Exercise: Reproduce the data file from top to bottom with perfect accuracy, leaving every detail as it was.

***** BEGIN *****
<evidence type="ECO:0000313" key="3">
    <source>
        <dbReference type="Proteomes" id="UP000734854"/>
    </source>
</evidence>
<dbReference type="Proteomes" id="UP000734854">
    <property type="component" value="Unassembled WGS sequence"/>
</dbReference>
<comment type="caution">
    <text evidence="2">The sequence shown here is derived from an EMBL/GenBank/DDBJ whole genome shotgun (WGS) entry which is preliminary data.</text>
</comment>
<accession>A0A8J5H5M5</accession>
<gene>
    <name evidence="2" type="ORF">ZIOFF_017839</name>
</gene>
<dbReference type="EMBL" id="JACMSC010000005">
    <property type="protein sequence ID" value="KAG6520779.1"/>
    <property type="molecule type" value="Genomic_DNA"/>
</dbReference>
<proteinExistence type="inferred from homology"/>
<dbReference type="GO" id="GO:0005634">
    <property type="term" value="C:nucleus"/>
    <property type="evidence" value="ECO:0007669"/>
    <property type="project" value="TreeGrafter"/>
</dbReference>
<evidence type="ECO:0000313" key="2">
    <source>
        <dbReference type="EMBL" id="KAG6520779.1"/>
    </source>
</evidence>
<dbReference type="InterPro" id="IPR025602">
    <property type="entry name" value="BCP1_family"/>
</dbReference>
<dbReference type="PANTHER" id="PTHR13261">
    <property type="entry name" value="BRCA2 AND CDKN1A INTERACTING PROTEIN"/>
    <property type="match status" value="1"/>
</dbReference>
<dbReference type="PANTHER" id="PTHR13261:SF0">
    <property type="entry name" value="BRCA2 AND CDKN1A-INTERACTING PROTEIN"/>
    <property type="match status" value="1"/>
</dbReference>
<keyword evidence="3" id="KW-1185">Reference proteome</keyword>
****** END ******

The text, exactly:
<evidence type="ECO:0000313" key="3">
    <source>
        <dbReference type="Proteomes" id="UP000734854"/>
    </source>
</evidence>
<dbReference type="Proteomes" id="UP000734854">
    <property type="component" value="Unassembled WGS sequence"/>
</dbReference>
<comment type="caution">
    <text evidence="2">The sequence shown here is derived from an EMBL/GenBank/DDBJ whole genome shotgun (WGS) entry which is preliminary data.</text>
</comment>
<accession>A0A8J5H5M5</accession>
<gene>
    <name evidence="2" type="ORF">ZIOFF_017839</name>
</gene>
<dbReference type="EMBL" id="JACMSC010000005">
    <property type="protein sequence ID" value="KAG6520779.1"/>
    <property type="molecule type" value="Genomic_DNA"/>
</dbReference>
<proteinExistence type="inferred from homology"/>
<dbReference type="GO" id="GO:0005634">
    <property type="term" value="C:nucleus"/>
    <property type="evidence" value="ECO:0007669"/>
    <property type="project" value="TreeGrafter"/>
</dbReference>
<evidence type="ECO:0000313" key="2">
    <source>
        <dbReference type="EMBL" id="KAG6520779.1"/>
    </source>
</evidence>
<dbReference type="InterPro" id="IPR025602">
    <property type="entry name" value="BCP1_family"/>
</dbReference>
<dbReference type="PANTHER" id="PTHR13261">
    <property type="entry name" value="BRCA2 AND CDKN1A INTERACTING PROTEIN"/>
    <property type="match status" value="1"/>
</dbReference>
<dbReference type="PANTHER" id="PTHR13261:SF0">
    <property type="entry name" value="BRCA2 AND CDKN1A-INTERACTING PROTEIN"/>
    <property type="match status" value="1"/>
</dbReference>
<keyword evidence="3" id="KW-1185">Reference proteome</keyword>